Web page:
The person that wrote that post needs to be fired.
Teen Commits Suicide After Facebook Post
According to Mail Online
A 19-year-old man committed suicide following a sarcastic Facebook post about his arrest warrant by his local sheriff’s office, his family said.
The sister of Andrew Cain is demanding an apology from an Idaho sheriff’s deputy she says harassed her brother on the social networking site in the days before his death.
Alise Smith said her brother’s decision to end his life was his own, but she believes the comments that he received about arrest warrants in Latah County became too much for him.
The sheriff’s office in Idaho posted a picture of Andrew Cain with the message: ‘We have decided that Andrew Cain is no longer the Wanted Person of the Week… he is the Wanted Person of the Month of June. Congratulations!’
Smith, of Pullman, Washington, said a deputy also sent private messages to her brother on Facebook.
Cain fatally shot himself Sunday, Whitman County Coroner Pete Martin said.
Sheriff Wayne Rausch told the Associated Press that a deputy did exchange messages with Cain, but the printout he saw showed it was Cain who initiated the exchange by telling the deputy he liked his new wanted poster.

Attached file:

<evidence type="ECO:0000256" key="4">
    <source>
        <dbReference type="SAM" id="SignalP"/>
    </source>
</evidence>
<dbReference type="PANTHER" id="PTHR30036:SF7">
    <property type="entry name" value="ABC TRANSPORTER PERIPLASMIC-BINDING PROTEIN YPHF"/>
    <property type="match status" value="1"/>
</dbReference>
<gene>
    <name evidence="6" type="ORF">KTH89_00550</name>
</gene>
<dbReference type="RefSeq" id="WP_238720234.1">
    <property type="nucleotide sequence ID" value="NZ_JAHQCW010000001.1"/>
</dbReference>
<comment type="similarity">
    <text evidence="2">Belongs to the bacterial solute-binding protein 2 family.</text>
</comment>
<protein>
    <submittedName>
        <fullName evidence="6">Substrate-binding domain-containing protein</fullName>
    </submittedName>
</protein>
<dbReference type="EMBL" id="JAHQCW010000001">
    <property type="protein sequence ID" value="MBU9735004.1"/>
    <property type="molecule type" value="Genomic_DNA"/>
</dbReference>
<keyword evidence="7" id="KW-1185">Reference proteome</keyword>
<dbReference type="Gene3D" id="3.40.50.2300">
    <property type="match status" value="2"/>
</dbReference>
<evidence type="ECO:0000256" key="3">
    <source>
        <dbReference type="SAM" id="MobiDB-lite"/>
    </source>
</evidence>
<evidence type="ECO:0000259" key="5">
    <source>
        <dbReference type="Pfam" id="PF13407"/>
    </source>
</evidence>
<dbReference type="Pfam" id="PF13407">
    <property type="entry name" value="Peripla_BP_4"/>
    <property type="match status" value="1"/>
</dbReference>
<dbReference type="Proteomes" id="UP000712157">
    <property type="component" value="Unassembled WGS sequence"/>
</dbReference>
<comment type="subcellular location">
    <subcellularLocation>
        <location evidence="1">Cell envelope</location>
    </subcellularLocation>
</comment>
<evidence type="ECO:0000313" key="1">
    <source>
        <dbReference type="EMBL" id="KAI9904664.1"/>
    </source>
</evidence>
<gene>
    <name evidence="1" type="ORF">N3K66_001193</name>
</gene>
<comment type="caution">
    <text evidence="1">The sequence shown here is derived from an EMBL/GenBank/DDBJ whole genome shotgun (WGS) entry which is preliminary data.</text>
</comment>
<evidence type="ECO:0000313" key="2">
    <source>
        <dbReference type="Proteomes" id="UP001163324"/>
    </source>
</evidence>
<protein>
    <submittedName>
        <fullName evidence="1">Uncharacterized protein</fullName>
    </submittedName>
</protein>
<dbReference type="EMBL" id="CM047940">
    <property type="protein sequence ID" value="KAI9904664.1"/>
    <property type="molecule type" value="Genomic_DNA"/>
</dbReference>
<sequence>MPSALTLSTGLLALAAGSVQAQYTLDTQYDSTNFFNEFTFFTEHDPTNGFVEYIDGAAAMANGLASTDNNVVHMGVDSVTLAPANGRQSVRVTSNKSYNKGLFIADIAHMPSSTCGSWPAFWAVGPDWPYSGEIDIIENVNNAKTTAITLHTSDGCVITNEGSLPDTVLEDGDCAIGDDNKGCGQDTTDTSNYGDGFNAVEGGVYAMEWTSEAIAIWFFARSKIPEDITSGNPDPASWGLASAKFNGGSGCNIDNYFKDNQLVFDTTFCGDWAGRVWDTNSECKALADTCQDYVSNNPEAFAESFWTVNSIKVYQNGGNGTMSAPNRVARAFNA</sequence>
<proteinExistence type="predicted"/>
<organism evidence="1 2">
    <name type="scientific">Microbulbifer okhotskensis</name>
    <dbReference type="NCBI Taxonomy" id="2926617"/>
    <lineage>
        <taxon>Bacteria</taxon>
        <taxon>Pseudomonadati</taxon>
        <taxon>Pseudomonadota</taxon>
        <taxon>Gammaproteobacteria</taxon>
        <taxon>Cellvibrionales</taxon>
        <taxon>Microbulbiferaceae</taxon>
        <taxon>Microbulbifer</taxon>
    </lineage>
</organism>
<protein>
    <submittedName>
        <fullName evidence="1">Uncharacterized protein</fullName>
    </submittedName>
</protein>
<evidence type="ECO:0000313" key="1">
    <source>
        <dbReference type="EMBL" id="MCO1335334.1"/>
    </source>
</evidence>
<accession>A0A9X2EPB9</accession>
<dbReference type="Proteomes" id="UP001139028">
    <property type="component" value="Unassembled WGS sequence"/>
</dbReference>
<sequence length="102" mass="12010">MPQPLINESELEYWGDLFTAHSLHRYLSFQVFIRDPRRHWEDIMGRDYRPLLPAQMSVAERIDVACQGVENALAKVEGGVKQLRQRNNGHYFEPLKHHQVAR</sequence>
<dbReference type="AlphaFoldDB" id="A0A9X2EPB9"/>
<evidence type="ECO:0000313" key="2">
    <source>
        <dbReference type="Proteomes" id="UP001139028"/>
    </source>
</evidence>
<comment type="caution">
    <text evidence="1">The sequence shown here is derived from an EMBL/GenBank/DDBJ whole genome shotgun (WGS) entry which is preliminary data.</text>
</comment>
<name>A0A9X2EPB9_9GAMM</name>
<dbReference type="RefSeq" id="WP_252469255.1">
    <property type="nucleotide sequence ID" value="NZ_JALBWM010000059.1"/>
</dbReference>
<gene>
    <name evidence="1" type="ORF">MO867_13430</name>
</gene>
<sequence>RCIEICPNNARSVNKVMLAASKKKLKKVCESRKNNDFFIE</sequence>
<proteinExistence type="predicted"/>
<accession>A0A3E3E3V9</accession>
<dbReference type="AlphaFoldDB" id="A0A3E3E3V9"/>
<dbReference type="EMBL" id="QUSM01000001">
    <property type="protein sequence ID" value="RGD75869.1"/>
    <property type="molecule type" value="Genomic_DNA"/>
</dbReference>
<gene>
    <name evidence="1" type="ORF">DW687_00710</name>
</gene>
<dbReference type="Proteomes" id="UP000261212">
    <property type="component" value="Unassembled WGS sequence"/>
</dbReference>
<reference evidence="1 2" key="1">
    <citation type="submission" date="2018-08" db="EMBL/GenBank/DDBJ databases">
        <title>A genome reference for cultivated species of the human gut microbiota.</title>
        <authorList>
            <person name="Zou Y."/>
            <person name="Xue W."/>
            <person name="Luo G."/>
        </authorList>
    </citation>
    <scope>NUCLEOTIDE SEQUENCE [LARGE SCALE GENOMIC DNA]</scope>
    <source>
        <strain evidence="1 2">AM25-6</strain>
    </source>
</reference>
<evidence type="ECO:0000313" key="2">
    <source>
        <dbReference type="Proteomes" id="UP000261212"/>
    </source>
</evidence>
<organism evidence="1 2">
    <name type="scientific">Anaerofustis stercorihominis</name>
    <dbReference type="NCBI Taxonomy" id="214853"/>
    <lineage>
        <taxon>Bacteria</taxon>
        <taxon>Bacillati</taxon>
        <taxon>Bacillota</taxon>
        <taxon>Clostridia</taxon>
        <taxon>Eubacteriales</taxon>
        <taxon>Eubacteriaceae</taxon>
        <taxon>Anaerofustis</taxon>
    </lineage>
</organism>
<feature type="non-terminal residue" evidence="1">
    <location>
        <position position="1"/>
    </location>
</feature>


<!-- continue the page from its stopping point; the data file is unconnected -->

The deputy replied that if Cain turned himself in, he’d give him a copy.
‘How this could be construed as taunting or rude or harassment or anything like that, I’m at a loss,’ Rausch said.
Smith said she understood the ‘wanted poster’ but felt the ‘congratulations’ comment and the private messages were an abuse of power.
Rausch said he told the employee who added the ‘congratulations’ to the post that it was not appropriate and not to do it again.
Smith told KLEW-TV that she received a text from her brother early last week that said he felt like putting a bullet in his brain.
The message included a screen shot of Facebook messages from a deputy, Smith said.
‘Eventually, it all just got too much to handle because other people were texting him and messaging him on Facebook and he just couldn’t handle all of the people telling him how awful a person he was,’ Smith told KLEW.
Both Martin and Rausch called the death a tragedy.
‘That he felt necessary to end his life over facing consequences is tragic,’ Rausch said in his statement.
We’re not being mean, but if that Facebook post was all it took for him to take his life then maybe his elevator didn’t go all the way to the top.